ONTARIO MODEL PARLIAMENT
Student gets on-the-job experience as he ponders a life in politics
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by Helen Hall
March 9, 2017
While many people are not that fond of politicians these days, Ethan McCready-Branch can picture himself as one.
The grade 10 student from the Cameron Heights International Baccalaureate Studies program recently took part in the Legislative Assembly of Ontario Model Parliament program.
For three days in February, he wandered the halls of Queen’s Park, talking with real provincial politicians and staff members, debating bills, writing speeches, and sitting in the Legislative Chamber.
“That building has a great environment,” McCready-Branch said. “There is nothing quite like it.”
And this wasn’t his first trip to Queen’s Park.
As a grade 8 student at Queensmount Senior Public School, he was selected to serve as a Legislative Page. During his five week term as a Page, he served as a messenger on the floor of the Legislative Chamber and learned about Ontario’s parliamentary system of government.
McCready-Branch said he was more comfortable going there for the second time.
He had to apply to be accepted into the program, and wrote a 1,500 word essay and submitted his resume and marks from school.
About 100 students from across Ontario in grades 10 to 12 were selected to participate.
McCready-Branch said he heard about the program from Kitchener-Centre MPP Daiene Vernile.
The students were divided into groups as members of the Liberal, Progressive Conservative and New Democratic parties, and each student had to prepare a bill to be passed. A leader for each party was elected and names were drawn to head each ministry.
McCready-Branch was selected to be the Minister of Natural Resources and Forestry, which was an appropriate portfolio as the real minister, MPP Kathryn McGarry, is also from Waterloo Region.
For his bill, McCready-Branch wrote the “Water Bottle Taxation Act” that added a 5% tax on water being bottled and sold outside of Ontario.
Of all the bills written by the students, three were chosen be debated and voted on in the chamber. They included a single payer prescription plan, raising the age for buying tobacco to 21 years, and requiring supermarkets to distribute edible food to the food bank rather than dumping it.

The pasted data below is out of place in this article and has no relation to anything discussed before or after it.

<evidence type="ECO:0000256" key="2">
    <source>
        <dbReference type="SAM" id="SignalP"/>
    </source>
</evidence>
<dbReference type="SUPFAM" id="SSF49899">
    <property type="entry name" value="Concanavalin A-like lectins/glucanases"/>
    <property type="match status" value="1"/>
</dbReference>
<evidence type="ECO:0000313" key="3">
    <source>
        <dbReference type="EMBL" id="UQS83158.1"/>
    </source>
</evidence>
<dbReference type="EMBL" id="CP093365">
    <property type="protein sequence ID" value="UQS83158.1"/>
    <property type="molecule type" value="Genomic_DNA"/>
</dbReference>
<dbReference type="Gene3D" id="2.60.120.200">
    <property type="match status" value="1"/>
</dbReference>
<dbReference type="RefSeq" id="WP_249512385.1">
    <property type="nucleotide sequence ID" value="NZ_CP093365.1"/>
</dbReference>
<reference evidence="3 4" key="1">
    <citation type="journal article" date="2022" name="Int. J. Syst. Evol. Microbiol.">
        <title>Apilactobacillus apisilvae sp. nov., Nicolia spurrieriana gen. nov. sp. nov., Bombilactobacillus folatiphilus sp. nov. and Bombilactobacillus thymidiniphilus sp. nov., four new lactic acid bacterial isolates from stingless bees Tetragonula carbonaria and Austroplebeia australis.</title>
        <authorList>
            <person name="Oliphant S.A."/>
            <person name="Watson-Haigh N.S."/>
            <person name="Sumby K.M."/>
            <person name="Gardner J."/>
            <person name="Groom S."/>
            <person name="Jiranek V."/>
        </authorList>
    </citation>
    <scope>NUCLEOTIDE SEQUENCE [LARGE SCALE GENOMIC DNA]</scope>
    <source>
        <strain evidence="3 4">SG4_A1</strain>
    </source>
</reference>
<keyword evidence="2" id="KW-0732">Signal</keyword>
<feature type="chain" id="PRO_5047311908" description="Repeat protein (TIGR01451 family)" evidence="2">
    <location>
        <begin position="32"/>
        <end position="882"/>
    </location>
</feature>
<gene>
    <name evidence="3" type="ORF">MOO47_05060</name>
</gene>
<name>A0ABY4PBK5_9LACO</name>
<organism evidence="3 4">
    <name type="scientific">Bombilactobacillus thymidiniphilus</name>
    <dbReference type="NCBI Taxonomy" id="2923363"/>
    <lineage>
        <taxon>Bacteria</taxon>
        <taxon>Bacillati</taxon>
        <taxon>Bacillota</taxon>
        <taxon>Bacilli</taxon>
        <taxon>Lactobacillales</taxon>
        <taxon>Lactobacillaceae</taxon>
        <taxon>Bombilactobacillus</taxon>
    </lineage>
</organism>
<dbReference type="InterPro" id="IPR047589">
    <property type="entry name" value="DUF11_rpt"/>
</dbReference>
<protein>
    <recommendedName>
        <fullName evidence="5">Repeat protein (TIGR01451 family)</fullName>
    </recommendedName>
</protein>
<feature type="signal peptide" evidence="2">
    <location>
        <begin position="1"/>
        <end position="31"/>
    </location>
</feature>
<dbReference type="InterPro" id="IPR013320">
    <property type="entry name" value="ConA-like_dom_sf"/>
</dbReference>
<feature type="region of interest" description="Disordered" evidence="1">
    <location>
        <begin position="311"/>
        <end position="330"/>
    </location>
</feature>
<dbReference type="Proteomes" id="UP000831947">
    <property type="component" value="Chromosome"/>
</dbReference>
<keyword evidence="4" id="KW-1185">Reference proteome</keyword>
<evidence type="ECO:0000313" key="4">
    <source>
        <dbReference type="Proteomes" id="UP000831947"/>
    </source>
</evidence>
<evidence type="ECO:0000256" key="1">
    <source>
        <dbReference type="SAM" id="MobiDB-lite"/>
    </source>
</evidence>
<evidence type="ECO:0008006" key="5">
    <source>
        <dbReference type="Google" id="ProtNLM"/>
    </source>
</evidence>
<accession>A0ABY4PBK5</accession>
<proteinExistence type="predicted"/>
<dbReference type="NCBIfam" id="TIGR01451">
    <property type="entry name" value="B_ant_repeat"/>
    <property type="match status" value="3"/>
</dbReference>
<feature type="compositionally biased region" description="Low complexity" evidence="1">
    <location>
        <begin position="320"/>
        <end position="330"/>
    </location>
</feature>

The only bill that didn’t pass was the bill to increase the age for buying tobacco to 21.
“We thought it would force a lot of youth into the black market to buy cigarettes,” McCready-Branch said. And they also worried about the lost taxes.
While the bill didn’t pass, he said it was offered “with the best intentions from their party.”
McCready-Branch said if he did enter politics, he would probably run locally first for Kitchener city council. And if not locally, he would prefer provincial politics over federal because you are “closer” to the people you serve.
One of the highlights of his time at Queen’s Park was meeting 19 year old Niagara West-Glanbrook MPP Sam Oosterhoff, who is the youngest MPP ever elected in Ontario. Oosterhoff won in a byelection last November.
“That was very cool for us because he is close to our age,” explained McCready-Branch. “It was easier to connect with him.”
McCready-Branch hasn’t settled on politics for certain. Although he is taking some courses that would help him get there, he is also interested in policing and is considering the Community and Criminal Justice program at Conestoga College.
Cameron Heights student Ethan McCready-Branch listens to a debate in the Legislative Chamber during the Ontario Model Parliament program in February.